Another student was having a rough day (I wouldn't let her talk in class even though it was her birthday) and called me an a**hole.  I told her my birthday present to her was not giving her a referral. After class, I flipped through the calendars and saw that she had written "I'm sorry I called you an a**hole."  I thought that was pretty cool, because you don't always get apologies for that sort of thing.

At first, grading 75 calendars a day took about 75 minutes.  Once it became routine, however, my speed increased and I can now get through all three period in 30 minutes.  And those extra 30 minutes a day are definitely worth it for me.

To be fair though, I am only half-time, so maybe for the full-time teacher this exercise could become too time consuming.  Tovani suggests rotating calendars through classes daily or weekly in the team teaching model.  One could also have students do a end of the week self assessment and respond over the weekend.

For those interested, here's a blank calendar. You'll want to download it, Google Drive can't handle all the table-ness involved in the document.

Works Cited

Tovani, Cris.  Do I Really Have to Teach Reading?  Portland, Maine: Stenhouse Publishers, 2004.

Monday, July 27, 2009

Pass / Fail Assignments

My wife recently started her masters of social work at Portland State University.  Her first major assignment was a paper connecting her bachelor's level experience and learning with what she has now begun at her master's level internship.  The paper is a pass / fail assignment (as is the class).

The result I see is that she is less stressed during the writing of this paper than she has been with her entrance essay, scholarship essays or any of the other countless pieces of writing she needed to complete to get accepted to the university.  The stakes were so much higher.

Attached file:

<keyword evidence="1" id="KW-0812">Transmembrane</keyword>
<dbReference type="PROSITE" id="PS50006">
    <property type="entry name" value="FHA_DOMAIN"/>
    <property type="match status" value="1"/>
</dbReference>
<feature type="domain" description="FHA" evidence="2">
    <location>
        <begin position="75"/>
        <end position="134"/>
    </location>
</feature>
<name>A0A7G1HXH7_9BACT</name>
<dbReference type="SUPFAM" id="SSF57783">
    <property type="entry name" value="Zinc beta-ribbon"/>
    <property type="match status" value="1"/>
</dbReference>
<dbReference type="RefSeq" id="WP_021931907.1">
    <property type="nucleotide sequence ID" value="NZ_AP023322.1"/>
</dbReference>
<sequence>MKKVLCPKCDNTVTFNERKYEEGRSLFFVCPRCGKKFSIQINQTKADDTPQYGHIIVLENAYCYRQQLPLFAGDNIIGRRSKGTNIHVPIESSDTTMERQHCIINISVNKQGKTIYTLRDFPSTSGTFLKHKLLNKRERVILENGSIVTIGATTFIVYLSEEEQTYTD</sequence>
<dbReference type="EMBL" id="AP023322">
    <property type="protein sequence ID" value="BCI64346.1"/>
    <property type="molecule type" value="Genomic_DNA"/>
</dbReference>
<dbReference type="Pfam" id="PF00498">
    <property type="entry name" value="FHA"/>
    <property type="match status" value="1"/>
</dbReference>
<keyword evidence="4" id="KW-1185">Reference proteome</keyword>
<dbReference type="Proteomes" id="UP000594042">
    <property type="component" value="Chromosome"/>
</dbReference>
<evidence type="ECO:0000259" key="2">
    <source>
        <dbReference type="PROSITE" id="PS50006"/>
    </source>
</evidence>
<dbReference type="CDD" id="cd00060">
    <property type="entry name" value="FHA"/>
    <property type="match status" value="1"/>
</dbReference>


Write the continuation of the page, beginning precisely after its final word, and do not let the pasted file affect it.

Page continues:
Since my wife is a member of the "new" or "knowledge class" (a term from one of her social work readings), she didn't cut corners on her paper.  I'm wondering what balance I would have to strike to get my student's best work and also offer this nerve-liberating form of grading for papers or assignments.  I could always ask students to revise specific pieces of a paper to get it to a passing grade, but at what point do students say "why bother, I'm never going to get it good enough for him to be happy."  And I can think of a few students who would cut every corner they could - some of them did it last year.  But then again, maybe they shouldn't have passed because of it.

Monday, July 20, 2009

Library Thing for Unit Planning

I taught American Literature this year for juniors, and in an attempt to give the dry, American literature canon some much needed relevancy, I paired our Great Depression unit with the current economic recession and topical book clubs set during the Great Depression.

Thinking of only Steinbeck novels when trying to come up with texts in Depression-era settings, I turned to Library Thing. Using the search page, I searched for all books with the tag "great depression" and got these results. From there, I added the tag "young adult" and got these results.

I recognized some of these books. Out of the Dust was one I had read before, and Esperanza Rising was another I knew of but hadn't read. From the library I checked out these as well as Nothing to Fear, Bud, Not Buddy, and The Truth About Sparrows and began reading as quickly as I could.

My school librarian was able to find and bring from other schools all the books except for Nothing to Fear and The Truth About Sparrows. These were eliminated from the selection and Of Mice and Men was added.

Library Thing can be an excellent tool for thematic unit planning, or for finding literature of any kind. I also used it this summer to find current young adult literature to read and stay current with.

Wednesday, July 8, 2009

Explicit Reading Instruction

Out of everything I did last semester, the piece that I'm happiest with and the area with the greatest potential for improvement is my strategy for differentiating reading instruction.